10. Finally, since the size of the underlying partition holding your Linux installation has changed, the size of the file system has to be updated as well:
    resize2fs /dev/sdW

Done! Moving operating systems around and getting them to cohabit alongside each other is tricky and far from being straightforward so I hope this guide worked for you. You will most likely have to adapt it to your own situation and if you feel something you did could benefit others, please comment.

Fixing AMD (ati) radeon display issues on Fedora

Note (09/01/17): also worked on a recent upgrade from 23 to 25.

I had put off system upgrades for so long that I found myself having to go from Fedora 20 to 23. It took a while but everything was going smoothly until I hit Fedora 23 on. There, after the mandatory reboot, hooking up my secondary monitor would freeze the display and screen repainting on some programs (like Eclipse) had become problematically slow and CPU demanding. This being Linux, I scoured the web on a quest to find some clues on what was not configured correctly but nothing came up. I’m running an AMD A6-3420M APU and while AMD provides driver for that chip, they are according to reports very finicky and a pile of trouble to get running.

I resorted to simply downgrading the driver. It was working correctly in the past, so I could see no obvious reason an older version would not do it this time.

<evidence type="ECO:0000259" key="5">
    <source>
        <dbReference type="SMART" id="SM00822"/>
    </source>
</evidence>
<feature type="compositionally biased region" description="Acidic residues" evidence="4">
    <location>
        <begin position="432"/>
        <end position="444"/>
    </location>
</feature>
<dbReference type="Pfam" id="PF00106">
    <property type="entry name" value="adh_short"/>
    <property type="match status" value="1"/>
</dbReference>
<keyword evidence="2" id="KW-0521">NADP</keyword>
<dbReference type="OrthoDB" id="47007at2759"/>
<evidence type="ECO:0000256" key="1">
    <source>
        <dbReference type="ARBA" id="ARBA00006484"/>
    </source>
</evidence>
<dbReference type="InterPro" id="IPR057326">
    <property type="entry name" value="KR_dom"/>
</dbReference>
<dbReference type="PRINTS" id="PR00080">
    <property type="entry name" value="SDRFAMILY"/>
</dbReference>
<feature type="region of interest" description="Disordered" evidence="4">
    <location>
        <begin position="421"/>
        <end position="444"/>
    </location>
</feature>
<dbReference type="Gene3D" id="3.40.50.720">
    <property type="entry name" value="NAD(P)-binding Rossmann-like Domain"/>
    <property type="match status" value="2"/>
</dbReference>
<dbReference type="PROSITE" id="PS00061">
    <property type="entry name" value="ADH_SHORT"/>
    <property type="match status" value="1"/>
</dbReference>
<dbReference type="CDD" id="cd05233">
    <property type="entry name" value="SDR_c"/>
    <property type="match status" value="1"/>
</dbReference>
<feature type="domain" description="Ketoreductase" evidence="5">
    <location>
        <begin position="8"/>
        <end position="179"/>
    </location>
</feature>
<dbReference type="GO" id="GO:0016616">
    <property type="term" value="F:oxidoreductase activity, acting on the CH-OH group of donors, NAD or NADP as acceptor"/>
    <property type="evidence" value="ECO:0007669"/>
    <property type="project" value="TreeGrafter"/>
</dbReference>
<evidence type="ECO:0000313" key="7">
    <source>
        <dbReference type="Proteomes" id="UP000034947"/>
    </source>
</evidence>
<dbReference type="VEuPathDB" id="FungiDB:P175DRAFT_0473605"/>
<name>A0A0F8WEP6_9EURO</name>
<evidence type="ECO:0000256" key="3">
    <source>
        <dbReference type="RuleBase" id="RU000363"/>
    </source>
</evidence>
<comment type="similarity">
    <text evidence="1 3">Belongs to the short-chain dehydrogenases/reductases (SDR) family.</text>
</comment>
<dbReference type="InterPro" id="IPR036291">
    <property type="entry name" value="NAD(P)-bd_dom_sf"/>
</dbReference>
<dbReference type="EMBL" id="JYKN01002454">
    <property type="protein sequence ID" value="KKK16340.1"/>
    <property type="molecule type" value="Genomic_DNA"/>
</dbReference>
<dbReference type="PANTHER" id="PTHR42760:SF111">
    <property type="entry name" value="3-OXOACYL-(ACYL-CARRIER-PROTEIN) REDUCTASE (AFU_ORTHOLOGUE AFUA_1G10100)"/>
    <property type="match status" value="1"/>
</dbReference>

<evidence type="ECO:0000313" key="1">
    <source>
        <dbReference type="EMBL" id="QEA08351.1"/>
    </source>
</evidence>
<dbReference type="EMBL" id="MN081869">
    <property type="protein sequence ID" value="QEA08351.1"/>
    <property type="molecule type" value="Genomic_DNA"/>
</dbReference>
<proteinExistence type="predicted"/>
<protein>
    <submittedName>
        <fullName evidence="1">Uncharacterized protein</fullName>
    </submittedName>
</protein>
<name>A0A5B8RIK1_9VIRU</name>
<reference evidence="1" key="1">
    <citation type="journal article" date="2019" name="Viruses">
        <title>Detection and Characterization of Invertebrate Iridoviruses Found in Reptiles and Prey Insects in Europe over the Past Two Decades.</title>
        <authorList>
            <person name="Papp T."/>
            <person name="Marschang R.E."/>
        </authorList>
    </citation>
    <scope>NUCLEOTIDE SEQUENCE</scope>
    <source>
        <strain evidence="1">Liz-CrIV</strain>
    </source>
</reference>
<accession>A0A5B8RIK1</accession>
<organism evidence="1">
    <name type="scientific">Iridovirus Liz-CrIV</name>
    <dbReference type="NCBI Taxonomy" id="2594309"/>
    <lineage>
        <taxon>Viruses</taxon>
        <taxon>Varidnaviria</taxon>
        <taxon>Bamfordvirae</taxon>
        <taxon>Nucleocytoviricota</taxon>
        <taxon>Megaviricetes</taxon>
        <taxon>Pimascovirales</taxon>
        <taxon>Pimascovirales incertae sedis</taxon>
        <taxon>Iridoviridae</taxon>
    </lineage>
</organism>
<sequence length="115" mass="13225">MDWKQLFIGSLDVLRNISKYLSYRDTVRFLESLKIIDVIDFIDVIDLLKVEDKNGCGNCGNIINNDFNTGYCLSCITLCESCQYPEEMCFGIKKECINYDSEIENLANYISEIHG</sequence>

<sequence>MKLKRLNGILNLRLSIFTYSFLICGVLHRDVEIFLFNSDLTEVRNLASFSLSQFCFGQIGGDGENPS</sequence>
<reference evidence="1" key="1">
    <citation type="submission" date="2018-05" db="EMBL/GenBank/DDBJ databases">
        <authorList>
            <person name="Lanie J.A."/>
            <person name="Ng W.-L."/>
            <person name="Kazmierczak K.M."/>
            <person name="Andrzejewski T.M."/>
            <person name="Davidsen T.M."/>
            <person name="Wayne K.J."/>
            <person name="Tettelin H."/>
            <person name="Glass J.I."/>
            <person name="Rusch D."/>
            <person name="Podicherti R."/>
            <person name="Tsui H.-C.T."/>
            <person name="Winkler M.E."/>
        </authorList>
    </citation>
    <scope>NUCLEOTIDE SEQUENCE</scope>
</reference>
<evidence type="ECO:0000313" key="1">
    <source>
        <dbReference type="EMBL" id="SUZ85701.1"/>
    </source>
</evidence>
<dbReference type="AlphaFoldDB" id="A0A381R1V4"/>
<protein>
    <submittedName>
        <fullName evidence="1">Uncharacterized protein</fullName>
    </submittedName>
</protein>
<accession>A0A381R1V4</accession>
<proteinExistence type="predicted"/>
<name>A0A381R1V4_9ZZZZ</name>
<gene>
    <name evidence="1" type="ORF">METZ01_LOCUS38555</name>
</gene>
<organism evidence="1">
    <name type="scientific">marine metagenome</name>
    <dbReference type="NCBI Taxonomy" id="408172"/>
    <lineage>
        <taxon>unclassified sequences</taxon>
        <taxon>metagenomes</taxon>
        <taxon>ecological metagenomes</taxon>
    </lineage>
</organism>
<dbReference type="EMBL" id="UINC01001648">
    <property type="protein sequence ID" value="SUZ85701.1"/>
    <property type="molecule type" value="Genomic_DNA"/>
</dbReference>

First find the version of the driver currently installed:

dnf info xorg-x11-drv-ati

Which should spit out something along the lines of:

Installed Packages
Name        : xorg-x11-drv-ati
Arch        : i686
Epoch       : 0
Version     : 7.6.0
Release     : 0.4.20150729git5510cd6.fc23
Size        : 151 k
Repo        : fedora
Summary     : Xorg X11 ati video driver
URL         :
License     : MIT
Description : X.Org X11 ati video driver.

So the faulty driver is version 7.6.0. Now, run:

sudo dnf --showduplicates --allowerasing --releasever=24 downgrade xorg-x11-drv-ati

Here, we’re asking dnf to go look in a previous release of Fedora for an earlier version of the driver. If the problems you are experiencing appeared with a recent update, you could avoid the –releasever argument altogether to just revert back to the previous version.

If the downgrade does not work, you rerun the command to roll back the driver even further in the past, but if after a couple times you haven’t had success, the issue probably lies with another package so run a dnf update to and take your investigation elsewhere, maybe the kernel, wayland, X, the window composer or gnome-shell.

When you update your system in the future, you’ll have to run:

sudo dnf --exclude=xorg-x11-drv-ati update

Otherwise, dnf will reinstall the broken later version of the package. This command will also give you packages with broken dependencies. That’s normal, those are packages that share dependencies with the one you have downgraded and for all I know could actually have been the ones causing you trouble. Just let them be.

Make sure you check back from time to time if another version of the offending package has been released by issuing a simple dnf update and checking the version now available.